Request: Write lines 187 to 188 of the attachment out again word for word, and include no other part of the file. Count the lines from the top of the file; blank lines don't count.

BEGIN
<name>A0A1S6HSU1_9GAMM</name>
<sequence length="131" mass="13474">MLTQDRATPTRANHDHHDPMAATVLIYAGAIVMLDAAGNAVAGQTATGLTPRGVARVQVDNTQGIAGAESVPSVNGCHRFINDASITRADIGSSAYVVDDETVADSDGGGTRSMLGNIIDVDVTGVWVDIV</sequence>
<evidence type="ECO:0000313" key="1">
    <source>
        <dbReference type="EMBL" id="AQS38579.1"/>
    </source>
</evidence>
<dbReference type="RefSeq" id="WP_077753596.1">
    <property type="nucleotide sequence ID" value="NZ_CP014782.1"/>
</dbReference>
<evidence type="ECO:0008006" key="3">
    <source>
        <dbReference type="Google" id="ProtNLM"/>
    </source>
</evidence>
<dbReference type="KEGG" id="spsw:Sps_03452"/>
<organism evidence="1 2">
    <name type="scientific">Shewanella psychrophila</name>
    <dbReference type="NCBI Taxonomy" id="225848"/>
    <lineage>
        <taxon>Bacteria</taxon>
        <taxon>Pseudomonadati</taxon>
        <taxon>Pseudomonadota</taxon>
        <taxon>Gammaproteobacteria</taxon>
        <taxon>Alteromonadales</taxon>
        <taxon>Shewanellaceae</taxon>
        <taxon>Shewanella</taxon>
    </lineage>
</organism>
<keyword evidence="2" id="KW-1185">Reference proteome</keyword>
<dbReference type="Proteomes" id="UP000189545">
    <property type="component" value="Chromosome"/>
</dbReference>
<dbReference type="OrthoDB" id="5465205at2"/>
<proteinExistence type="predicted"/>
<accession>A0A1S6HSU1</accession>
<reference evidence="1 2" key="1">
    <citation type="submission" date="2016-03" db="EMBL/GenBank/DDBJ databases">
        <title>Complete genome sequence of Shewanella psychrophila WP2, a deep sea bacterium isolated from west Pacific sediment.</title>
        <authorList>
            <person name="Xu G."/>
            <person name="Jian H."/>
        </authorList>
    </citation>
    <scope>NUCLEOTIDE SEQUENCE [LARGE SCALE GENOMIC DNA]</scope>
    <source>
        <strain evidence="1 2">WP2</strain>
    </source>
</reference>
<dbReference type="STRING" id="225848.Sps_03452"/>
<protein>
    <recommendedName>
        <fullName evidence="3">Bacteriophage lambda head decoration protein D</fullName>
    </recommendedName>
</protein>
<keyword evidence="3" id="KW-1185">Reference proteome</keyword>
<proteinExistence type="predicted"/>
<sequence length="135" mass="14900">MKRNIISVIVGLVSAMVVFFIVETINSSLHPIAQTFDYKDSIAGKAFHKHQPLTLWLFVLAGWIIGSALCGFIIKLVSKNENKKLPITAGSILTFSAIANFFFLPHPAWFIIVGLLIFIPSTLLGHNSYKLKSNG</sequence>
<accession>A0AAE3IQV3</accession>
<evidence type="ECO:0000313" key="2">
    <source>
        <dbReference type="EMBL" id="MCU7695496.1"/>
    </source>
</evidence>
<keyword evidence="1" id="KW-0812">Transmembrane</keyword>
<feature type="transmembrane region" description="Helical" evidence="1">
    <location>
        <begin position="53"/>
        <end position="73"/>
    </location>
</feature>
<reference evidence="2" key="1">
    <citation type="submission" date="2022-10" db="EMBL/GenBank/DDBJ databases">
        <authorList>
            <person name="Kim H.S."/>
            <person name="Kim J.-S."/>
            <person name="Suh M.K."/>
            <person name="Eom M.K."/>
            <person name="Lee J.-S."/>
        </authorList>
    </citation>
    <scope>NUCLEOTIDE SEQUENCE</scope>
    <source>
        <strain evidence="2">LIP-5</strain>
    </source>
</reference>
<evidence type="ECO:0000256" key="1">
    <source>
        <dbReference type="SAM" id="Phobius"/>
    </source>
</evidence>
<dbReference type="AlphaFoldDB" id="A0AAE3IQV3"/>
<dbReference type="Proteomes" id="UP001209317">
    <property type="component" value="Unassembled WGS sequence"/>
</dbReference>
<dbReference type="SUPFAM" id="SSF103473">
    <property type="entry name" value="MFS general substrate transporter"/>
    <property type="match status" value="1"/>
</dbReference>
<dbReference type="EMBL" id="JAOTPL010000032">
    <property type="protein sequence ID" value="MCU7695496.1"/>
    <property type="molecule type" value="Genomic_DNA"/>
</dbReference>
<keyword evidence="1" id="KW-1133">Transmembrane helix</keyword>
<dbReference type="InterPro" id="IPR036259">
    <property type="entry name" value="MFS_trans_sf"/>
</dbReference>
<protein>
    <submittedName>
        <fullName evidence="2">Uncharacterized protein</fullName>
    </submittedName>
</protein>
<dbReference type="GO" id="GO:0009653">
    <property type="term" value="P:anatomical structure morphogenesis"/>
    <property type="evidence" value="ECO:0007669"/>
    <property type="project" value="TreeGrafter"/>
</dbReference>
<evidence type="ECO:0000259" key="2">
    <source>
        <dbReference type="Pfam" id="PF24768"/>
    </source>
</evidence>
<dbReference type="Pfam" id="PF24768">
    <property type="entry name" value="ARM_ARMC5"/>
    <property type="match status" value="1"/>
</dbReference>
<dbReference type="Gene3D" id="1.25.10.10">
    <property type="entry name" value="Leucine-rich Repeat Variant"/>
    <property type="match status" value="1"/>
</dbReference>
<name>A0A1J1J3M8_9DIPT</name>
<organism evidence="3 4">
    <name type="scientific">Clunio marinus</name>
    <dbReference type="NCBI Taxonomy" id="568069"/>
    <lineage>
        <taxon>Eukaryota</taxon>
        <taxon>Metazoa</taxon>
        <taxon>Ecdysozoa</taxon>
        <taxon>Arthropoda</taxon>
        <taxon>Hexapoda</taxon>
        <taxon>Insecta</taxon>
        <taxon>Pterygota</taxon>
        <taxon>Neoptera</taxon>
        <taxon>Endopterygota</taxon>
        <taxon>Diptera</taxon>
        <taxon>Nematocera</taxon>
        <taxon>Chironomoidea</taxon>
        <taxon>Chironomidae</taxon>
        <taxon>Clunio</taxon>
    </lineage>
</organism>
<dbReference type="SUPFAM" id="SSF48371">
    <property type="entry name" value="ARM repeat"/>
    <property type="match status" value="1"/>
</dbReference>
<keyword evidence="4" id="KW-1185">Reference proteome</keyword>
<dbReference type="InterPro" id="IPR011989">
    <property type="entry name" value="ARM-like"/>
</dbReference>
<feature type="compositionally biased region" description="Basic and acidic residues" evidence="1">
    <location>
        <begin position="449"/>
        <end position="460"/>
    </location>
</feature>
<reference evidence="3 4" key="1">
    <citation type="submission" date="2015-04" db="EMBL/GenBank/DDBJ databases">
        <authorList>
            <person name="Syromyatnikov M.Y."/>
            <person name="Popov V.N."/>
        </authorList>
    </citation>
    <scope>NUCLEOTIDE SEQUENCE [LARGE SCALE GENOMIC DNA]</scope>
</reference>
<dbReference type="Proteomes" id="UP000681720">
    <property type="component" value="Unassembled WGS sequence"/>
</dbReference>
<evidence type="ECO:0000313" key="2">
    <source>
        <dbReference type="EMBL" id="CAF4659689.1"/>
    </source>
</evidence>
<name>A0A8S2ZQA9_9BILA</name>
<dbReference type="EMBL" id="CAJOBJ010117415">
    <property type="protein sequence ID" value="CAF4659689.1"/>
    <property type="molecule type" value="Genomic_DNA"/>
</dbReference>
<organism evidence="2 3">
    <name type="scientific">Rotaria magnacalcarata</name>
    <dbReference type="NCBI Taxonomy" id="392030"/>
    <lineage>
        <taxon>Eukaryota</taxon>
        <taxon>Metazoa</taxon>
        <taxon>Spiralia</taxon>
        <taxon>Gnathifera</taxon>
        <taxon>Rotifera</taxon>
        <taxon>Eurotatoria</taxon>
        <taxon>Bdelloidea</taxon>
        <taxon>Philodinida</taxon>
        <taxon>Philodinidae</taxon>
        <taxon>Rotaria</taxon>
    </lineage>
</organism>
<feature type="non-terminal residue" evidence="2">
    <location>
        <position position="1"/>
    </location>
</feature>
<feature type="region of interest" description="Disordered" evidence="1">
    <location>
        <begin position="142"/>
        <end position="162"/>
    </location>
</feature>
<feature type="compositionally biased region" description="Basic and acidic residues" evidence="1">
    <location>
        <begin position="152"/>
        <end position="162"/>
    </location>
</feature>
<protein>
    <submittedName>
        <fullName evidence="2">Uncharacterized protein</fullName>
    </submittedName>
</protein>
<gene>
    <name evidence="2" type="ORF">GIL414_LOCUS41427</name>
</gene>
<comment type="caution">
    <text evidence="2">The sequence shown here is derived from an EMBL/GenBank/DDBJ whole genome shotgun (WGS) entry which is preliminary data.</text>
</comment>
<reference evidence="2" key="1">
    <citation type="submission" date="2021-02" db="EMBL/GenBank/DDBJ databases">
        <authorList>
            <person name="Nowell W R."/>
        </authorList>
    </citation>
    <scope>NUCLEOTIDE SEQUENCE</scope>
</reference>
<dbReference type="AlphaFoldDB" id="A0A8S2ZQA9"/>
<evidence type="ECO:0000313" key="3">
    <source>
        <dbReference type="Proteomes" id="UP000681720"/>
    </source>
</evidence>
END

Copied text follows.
</dbReference>
<organism evidence="2 3">